13. "Joseph Napolitan | American political consultant". Encyclopedia Britannica. Retrieved 2015-12-18.<templatestyles src="Module:Citation/CS1/styles.css"></templatestyles>
  14. SCHRADER, ESTHER (August 27, 1999). "Mexico Imports American-Style Campaigning".<templatestyles src="Module:Citation/CS1/styles.css"></templatestyles>
  15. "Ex-McCain aide outfoxes Latin America's campaign gurus in Panama race | Fox News". Fox News. 2014-05-15. Retrieved 2015-12-18.<templatestyles src="Module:Citation/CS1/styles.css"></templatestyles>
  16. Lua error in Module:Citation/CS1/Identifiers at line 47: attempt to index field 'wikibase' (a nil value).
  17. "Venezuelan spin doctor JJ Rendon lectures the world on Neo-Totalitarianism". latincorrespondent.com. Retrieved 2015-12-18.<templatestyles src="Module:Citation/CS1/styles.css"></templatestyles>
  18. Lieberman, Jordan (2009). "Revista Politics en español".<templatestyles src="Module:Citation/CS1/styles.css"></templatestyles>
  19. "El estratega político J.J. Rendón ingresa al Salón de la Fama de la Revista Campaigns & Elections en Español". August 11, 2012.<templatestyles src="Module:Citation/CS1/styles.css"></templatestyles>
  20. "Esta es la lista de los finalistas de los Victory Awards 2014 (List of the Victory Awards Finalists 2014)". 2014.<templatestyles src="Module:Citation/CS1/styles.css"></templatestyles>
  21. "Colombia vote: Santos re-elected as president - BBC News". BBC News. Retrieved 2015-12-18.<templatestyles src="Module:Citation/CS1/styles.css"></templatestyles>
  22. "Victoria de Hernandez en Honduras reafirma logros de estratega JJ Rendon (Hernandez´s victory reaffirm achievements of the political strategist JJ Rendon)".<templatestyles src="Module:Citation/CS1/styles.css"></templatestyles>
  23. "J.J. Rendon is Latin America's Karl Rove". Miami New Times. Retrieved 2015-12-18.<templatestyles src="Module:Citation/CS1/styles.css"></templatestyles>
  24. Lua error in Module:Citation/CS1/Identifiers at line 47: attempt to index field 'wikibase' (a nil value).
  25. Omojola, Oladokun (2008). "Audience Mindset and Influence on Personal Political Branding" (PDF). Audience Mindset and Influence on Personal Political Branding.<templatestyles src="Module:Citation/CS1/styles.css"></templatestyles>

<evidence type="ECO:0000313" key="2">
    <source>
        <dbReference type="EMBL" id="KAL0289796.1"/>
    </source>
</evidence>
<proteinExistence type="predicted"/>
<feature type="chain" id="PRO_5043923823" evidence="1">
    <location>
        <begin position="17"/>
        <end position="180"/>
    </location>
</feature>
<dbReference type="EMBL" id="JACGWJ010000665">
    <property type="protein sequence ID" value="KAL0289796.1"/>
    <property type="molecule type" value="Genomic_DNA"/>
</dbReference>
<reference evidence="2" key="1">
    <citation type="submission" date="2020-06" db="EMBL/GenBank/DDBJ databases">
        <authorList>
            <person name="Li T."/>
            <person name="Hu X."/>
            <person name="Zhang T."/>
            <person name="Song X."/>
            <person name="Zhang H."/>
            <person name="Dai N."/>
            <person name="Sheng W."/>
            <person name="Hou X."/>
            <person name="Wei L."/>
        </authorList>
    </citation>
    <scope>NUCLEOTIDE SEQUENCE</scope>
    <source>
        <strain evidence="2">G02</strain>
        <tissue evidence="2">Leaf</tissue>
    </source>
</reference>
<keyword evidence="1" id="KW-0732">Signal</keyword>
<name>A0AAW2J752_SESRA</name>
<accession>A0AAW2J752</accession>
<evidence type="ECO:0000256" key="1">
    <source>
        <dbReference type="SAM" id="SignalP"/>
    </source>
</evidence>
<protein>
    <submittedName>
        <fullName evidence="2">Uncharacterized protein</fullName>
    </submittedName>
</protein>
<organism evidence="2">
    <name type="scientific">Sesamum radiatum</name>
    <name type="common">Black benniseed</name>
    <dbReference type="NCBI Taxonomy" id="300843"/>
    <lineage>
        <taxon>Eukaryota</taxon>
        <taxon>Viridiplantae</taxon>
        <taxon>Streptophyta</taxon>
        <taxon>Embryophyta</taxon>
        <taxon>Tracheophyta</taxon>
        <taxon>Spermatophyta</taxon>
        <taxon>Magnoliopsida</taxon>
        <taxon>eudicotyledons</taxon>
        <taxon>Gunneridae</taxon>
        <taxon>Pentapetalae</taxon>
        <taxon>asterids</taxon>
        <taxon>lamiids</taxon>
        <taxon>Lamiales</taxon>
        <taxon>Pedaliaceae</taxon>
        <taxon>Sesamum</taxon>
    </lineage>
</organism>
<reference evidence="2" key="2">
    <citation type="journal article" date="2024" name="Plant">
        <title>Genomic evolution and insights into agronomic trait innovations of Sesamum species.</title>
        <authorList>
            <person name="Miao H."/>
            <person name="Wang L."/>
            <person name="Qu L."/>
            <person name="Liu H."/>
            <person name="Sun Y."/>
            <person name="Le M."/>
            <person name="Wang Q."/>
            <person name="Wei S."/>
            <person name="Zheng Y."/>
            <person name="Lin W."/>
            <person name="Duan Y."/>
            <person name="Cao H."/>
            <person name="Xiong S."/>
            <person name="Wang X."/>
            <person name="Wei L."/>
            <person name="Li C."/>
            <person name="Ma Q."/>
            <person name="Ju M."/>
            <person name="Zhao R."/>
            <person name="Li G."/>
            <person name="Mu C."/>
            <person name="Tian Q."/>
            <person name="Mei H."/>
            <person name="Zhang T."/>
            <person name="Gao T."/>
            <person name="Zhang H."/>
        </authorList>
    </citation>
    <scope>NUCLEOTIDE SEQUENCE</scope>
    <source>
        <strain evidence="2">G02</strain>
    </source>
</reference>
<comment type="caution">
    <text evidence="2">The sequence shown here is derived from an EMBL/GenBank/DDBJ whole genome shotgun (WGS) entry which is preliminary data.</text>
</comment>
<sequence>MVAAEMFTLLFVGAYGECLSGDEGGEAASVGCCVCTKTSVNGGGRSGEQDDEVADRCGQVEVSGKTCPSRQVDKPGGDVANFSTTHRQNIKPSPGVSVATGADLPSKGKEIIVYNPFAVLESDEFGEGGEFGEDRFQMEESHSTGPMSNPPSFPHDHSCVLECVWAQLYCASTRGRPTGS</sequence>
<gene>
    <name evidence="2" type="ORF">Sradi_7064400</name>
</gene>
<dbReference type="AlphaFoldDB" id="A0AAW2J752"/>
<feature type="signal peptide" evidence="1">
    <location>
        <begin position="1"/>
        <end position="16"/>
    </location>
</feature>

26. "South Carolina's dirty political reputation outlives reality - CNNPolitics.com". CNN. Retrieved 2015-12-18.<templatestyles src="Module:Citation/CS1/styles.css"></templatestyles>
  27. Kamber, Victor (2003-02-22). Poison Politics: Are Negative Campaigns Destroying Democracy?. Basic Books. ISBN 0738208728.<templatestyles src="Module:Citation/CS1/styles.css"></templatestyles>
  28. "Most Political Consultants Are Useless". Newsmax. Retrieved 2015-12-18.<templatestyles src="Module:Citation/CS1/styles.css"></templatestyles>
  29. "Profits Of Politics 2012: Consultants Rake In $466 Million And Counting". The Huffington Post. Retrieved 2015-12-18.<templatestyles src="Module:Citation/CS1/styles.css"></templatestyles>
  30. "In The Age Of Super PACs, Political Consultants Can't Fail". The Huffington Post. Retrieved 2015-12-18.<templatestyles src="Module:Citation/CS1/styles.css"></templatestyles>
  31. "Rubio Running Low-Budget Campaign". Newsmax. Retrieved 2015-12-18.<templatestyles src="Module:Citation/CS1/styles.css"></templatestyles>
  32. "Discover the Networks".<templatestyles src="Module:Citation/CS1/styles.css"></templatestyles>
  33. Lua error in Module:Citation/CS1/Identifiers at line 47: attempt to index field 'wikibase' (a nil value).
  34. "Cookie-cutter campaign".<templatestyles src="Module:Citation/CS1/styles.css"></templatestyles>
  35. "Political Campaigns and Social Media — Tweeting Their Way Into Office". source.southuniversity.edu. Retrieved 2015-12-18.<templatestyles src="Module:Citation/CS1/styles.css"></templatestyles>
  36. "Rand Paul Ready To Run As His Own Meme". The Huffington Post. Retrieved 2015-12-18.<templatestyles src="Module:Citation/CS1/styles.css"></templatestyles>
  37. "Social Media is Changing the Nature of Political Campaigns". www.adweek.com. Retrieved 2015-12-18.<templatestyles src="Module:Citation/CS1/styles.css"></templatestyles>
  38. "5 Ways New Media Are Changing Politics". US News & World Report. 2010-02-03. Retrieved 2015-12-18.<templatestyles src="Module:Citation/CS1/styles.css"></templatestyles>
  39. "Voter turnout data for Australia (Parliamentary) | Voter Turnout | International IDEA". www.idea.int. Retrieved 2015-12-18.<templatestyles src="Module:Citation/CS1/styles.css"></templatestyles>
  40. "Political Campaign and Social Media". Political Marketing. Retrieved 2014-01-16.<templatestyles src="Module:Citation/CS1/styles.css"></templatestyles>

Further reading

External links